The Ghost Map by Steven Johnson

1024 Words5 Pages
Steven Johnson is an accomplished author who tells a compelling, well written and informative book, The Ghost Map, which tells an intriguing story of the 1854 cholera outbreak in London while at the same time provides a wide array of information surrounding the thoughts and beliefs of the majority of the current society. This book follows an esteemed doctor and a local clergyman who, together, are the heart of an investigation to solve the mystery of the cholera epidemic. In 1854 London was ravaged by a terrible outbreak of cholera, where within the span of mere weeks over five hundred people in the Soho district died. London, at the time, was a city of around two and a half million people, all crammed into a small area with no system…show more content…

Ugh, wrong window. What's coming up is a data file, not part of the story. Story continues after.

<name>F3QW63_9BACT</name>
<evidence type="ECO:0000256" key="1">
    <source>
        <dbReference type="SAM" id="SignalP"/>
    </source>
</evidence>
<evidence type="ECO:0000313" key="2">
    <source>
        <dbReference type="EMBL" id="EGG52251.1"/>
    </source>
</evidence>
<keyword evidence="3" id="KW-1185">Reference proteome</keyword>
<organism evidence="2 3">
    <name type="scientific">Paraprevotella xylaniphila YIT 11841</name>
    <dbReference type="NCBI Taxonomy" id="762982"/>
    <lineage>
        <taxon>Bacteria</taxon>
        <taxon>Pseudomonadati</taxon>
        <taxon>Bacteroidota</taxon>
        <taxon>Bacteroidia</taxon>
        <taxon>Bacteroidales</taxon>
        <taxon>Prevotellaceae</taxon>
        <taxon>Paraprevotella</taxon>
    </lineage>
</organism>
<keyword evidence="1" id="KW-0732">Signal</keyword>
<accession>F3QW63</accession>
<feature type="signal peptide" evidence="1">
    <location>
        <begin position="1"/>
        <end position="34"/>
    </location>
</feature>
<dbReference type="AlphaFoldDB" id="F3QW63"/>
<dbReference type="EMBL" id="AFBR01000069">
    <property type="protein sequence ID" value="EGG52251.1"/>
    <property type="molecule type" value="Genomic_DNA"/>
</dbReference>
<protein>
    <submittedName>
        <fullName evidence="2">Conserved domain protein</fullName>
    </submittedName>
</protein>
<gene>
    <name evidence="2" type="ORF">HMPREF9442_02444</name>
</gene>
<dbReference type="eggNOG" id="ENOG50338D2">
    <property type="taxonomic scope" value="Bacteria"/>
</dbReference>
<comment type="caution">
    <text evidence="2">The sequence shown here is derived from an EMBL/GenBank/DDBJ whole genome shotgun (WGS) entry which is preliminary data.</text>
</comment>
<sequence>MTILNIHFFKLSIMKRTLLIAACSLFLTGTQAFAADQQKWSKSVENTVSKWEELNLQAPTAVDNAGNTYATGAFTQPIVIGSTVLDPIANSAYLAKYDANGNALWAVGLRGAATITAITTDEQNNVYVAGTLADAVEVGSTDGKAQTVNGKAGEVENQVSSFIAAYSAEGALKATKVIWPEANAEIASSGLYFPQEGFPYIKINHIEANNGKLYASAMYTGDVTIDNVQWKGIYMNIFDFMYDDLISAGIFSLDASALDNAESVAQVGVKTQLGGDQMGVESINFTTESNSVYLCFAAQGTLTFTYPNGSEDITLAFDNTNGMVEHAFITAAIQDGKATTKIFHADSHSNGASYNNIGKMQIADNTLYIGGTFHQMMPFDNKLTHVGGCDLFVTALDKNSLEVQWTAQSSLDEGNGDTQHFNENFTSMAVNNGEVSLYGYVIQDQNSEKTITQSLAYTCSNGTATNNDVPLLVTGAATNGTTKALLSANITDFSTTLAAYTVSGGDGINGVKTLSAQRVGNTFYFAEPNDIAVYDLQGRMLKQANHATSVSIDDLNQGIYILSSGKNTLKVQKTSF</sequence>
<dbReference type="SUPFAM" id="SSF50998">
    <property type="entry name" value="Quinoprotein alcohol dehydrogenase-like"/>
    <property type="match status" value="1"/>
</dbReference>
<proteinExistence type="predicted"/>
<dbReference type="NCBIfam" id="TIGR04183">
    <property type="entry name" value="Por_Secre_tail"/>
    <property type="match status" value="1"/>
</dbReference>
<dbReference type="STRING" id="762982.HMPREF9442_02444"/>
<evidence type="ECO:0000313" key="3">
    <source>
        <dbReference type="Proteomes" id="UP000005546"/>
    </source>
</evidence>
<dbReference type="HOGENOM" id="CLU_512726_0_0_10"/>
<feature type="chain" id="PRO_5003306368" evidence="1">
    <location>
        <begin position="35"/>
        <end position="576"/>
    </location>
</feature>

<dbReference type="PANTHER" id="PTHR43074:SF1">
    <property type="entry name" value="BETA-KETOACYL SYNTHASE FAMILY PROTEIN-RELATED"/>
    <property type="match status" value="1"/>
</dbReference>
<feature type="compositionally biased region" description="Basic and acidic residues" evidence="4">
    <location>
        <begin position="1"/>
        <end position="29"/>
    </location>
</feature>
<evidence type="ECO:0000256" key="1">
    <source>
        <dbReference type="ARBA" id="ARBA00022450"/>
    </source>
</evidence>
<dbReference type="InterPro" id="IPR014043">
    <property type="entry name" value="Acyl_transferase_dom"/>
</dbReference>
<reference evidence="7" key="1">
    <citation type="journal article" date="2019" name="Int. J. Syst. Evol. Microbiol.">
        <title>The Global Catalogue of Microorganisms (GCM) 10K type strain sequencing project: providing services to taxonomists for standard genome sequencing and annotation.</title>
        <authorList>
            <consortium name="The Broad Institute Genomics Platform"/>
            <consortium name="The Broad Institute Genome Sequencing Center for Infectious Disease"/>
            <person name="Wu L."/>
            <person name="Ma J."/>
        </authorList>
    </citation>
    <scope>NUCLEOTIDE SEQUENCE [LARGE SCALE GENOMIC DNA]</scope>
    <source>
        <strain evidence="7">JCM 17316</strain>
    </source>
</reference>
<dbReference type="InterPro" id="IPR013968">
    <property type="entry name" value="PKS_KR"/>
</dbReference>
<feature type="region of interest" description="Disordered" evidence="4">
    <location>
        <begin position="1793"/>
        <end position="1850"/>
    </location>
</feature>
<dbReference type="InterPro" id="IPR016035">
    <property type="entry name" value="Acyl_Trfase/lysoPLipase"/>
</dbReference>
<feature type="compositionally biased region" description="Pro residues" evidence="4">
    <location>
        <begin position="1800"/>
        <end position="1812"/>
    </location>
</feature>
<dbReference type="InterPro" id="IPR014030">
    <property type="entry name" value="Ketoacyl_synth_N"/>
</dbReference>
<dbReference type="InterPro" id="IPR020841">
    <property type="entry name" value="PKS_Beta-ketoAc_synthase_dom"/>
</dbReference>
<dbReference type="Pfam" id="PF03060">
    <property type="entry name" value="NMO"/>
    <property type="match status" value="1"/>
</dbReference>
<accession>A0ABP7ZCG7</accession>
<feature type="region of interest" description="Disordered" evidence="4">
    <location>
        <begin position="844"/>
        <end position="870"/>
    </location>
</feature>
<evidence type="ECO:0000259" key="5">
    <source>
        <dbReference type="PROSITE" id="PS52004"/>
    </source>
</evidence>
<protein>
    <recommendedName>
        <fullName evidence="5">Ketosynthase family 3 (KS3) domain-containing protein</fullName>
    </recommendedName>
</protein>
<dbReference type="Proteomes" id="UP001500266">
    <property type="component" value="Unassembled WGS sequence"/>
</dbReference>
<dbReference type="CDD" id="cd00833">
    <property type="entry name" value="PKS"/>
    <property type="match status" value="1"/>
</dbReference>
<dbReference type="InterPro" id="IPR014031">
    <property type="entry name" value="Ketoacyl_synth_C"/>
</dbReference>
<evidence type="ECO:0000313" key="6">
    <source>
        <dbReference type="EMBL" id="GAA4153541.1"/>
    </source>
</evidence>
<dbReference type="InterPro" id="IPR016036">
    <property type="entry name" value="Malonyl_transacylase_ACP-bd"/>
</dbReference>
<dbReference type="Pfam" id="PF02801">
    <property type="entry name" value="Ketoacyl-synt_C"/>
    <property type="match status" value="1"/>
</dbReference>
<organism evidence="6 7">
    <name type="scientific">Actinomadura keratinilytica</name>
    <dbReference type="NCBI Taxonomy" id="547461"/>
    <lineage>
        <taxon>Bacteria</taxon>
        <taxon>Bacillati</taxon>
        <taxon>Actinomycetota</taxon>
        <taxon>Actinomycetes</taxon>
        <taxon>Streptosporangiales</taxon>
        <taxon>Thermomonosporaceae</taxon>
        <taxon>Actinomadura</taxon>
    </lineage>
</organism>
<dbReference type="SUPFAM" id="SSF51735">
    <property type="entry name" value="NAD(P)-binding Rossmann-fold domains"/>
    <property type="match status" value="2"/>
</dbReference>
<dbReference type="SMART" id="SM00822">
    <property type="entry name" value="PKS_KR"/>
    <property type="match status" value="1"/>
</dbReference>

…Veritable herds [livestock] would stream through the city….” Pg27 Johnson chronicles the journeys and the lives of Dr. John Snow, Henry Whitehead, William Farr, Benjamin Hall, and Edwin Chadwick, all of whom play pivotal roles in the decisions around sanitation in the city. These characters provide a depth of different perspectives on the outbreak and the conflict between them helps drive the story. Snow, a man from the modest home of a labourer, uncommon roots for the men in his profession, made exceptional discoveries which were found by using the most novel thinking and common surveyor’s techniques. He was the first to consider the waterborne theory of cholera and looked at the outbreak from a street and a birds-eye view which in the end allowed him to see the patterns of the outbreak. Whitehead was the local curate who had a first-hand look at the lives of those who were affected by this deadly pathogen. It was he who, spurred on by disprove Snow’s claims, found the crucial evidence that in the end solidified Snow’s theory. Farr was a man with a similar background to Snow, who collected much of the raw statistical data used by Snow to develop and then support his theory. Farr’s information also lead Snow to map out patterns of cholera deaths in the St. James region, creating the “Ghost Map”, an instrumental tool in the defense of his theory. Johnson writes of the conflict that arises between
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